(Vatican Radio) Gunmen fired on a worship service in a church in central Nigeria on Monday night, killing at least 19 people – including the pastor – and wounding several others. The attack targeted a Deeper Life protestant church in Kogi state, about 250 kilometers southwest of Nigeria's capital Abuja. Soldiers searched for gunmen through the night, but had made no arrests as of Tuesday morning, Olorunyomi said. No group immediately claimed responsibility for the attack.
The Archbishop of Abuja, John Onaiyekan, says the attack was unusual: “The attack is against a Pentecostal church, and it is not on a Sunday, which is the usual day that these people attack churches. It was on a Monday evening, a Bible knowledge program. Which means it was at a time when the church was not particularly guarded. The usual security measures, I’m sure, were not put in place on Monday evening like they would have been put in place on Sunday service.”
Archbishop Onaiyekan expresses his concern about the nature of the attack: “It’s a pity, too, because this has happened in the middle of the country, in the state of Kogi, just very close to the confluence of the river Niger and Benue, south of Abuja. So we are not talking now of an attack in the far north of Nigeria, rather in the middle of Nigeria.” Noting that the town of Okene, where the attack took place, is predominantly Muslim, he called on the Islamic community to help identify the assailants.
He says, “It is not possible that we religious leaders should go and buy arms or train soldiers to protect us. We have to rely on the state to protect us, and to do its duty. The Nigerian state has been trying, but not enough. But there has been an improvement in its approach to the security situation we have on the ground.”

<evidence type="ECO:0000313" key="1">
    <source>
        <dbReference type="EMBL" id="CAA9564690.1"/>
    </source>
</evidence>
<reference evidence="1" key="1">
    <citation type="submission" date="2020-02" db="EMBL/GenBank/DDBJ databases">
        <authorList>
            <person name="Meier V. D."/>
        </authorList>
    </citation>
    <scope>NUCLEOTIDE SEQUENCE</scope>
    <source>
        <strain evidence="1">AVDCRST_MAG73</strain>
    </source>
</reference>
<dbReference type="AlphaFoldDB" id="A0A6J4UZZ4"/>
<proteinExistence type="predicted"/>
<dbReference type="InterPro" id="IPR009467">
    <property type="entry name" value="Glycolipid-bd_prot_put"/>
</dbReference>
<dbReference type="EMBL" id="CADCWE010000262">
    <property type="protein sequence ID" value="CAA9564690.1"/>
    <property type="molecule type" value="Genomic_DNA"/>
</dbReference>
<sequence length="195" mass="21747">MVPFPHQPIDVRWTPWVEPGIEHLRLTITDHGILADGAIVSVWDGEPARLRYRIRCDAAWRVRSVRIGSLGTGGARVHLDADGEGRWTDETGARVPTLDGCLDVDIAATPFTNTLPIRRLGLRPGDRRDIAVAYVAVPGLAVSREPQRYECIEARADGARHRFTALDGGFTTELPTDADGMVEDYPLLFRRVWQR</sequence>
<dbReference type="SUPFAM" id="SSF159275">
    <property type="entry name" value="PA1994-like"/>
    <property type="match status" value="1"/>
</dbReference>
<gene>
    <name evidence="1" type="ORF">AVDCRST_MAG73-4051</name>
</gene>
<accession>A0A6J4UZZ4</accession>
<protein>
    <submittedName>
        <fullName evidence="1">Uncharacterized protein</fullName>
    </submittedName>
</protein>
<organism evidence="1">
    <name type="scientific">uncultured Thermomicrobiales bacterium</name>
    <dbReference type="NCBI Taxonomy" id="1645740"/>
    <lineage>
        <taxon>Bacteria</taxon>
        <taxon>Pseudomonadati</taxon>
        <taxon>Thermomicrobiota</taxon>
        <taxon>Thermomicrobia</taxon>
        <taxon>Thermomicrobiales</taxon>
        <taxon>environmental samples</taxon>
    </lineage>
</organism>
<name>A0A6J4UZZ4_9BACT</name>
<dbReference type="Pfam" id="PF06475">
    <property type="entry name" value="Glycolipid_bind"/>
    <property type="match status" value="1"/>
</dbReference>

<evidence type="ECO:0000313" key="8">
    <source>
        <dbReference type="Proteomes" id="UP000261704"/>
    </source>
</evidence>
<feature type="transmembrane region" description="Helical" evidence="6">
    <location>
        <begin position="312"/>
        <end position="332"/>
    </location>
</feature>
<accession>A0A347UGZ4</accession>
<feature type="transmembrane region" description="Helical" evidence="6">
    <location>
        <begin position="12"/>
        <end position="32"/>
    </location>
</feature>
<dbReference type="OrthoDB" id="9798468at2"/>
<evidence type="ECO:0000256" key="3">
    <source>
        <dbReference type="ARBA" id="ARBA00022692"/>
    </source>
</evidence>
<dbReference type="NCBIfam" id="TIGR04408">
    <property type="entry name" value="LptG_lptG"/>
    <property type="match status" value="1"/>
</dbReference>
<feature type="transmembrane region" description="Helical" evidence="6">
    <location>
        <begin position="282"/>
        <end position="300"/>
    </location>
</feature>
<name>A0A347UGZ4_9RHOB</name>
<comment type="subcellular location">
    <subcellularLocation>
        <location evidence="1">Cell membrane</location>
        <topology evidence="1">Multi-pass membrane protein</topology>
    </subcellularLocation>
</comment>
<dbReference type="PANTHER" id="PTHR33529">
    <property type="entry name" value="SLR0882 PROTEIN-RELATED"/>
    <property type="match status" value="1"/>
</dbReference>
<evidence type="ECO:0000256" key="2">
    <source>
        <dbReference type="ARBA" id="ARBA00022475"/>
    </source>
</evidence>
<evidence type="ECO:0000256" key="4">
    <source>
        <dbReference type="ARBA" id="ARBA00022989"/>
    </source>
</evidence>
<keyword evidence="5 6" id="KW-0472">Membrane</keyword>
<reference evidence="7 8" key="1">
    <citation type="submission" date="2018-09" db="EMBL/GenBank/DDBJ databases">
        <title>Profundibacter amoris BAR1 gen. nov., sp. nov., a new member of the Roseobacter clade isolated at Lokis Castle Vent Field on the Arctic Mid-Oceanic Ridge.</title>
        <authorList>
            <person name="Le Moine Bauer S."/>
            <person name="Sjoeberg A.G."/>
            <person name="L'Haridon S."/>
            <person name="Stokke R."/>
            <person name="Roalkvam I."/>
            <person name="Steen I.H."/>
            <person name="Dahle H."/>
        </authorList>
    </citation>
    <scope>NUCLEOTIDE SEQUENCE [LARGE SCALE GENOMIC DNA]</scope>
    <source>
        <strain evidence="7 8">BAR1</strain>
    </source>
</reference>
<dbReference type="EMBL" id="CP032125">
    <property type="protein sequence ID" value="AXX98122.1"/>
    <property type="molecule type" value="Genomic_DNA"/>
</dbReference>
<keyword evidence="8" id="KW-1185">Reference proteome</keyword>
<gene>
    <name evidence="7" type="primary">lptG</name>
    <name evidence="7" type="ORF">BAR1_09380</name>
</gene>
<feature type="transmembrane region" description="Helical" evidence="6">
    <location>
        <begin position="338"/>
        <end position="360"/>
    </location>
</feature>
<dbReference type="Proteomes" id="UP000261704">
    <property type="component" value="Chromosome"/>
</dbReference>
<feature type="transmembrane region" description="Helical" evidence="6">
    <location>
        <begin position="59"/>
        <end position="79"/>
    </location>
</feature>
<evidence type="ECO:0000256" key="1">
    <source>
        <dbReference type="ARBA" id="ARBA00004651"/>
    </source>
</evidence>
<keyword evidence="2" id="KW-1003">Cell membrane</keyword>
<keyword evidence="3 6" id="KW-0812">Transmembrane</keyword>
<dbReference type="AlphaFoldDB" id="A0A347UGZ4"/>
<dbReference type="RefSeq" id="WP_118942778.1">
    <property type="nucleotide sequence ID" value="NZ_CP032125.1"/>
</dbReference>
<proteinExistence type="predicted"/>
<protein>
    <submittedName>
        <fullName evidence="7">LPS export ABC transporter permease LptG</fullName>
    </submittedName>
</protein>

Archbishop Onaiyekan says it is important to realise that “this matter is not a matter of religion alone, even though it has a religious dimension. There is also the political dimension, people who are engaged in a political agenda. But it is a political agenda that they find it easy to camouflage in religious terms. This political dimension needs to be properly and clearly addressed, this time also by the government.”
Finally, the Archbishop appeals for prayers: “We ask our listeners, those who are listening to us, especially our Christians and Catholics to continue to pray for us so that our faith may be strong. Because with a strong faith we can always continue to practice our faith, even though there are dangers. The dangers are not everywhere. These are sporadic attacks, such that they can hardly ever be predicted. You don’t know where they are going to attack next. It is not possible to stop every possible attack. But when it comes, we thank God that people will be in line with their God. That is all we can say for the moment. We hope that this matter will pass sooner (rather) than later. Continue to pray for us!”
Listen to the complete remarks of Archbishop John Onaiyekan of Abuja: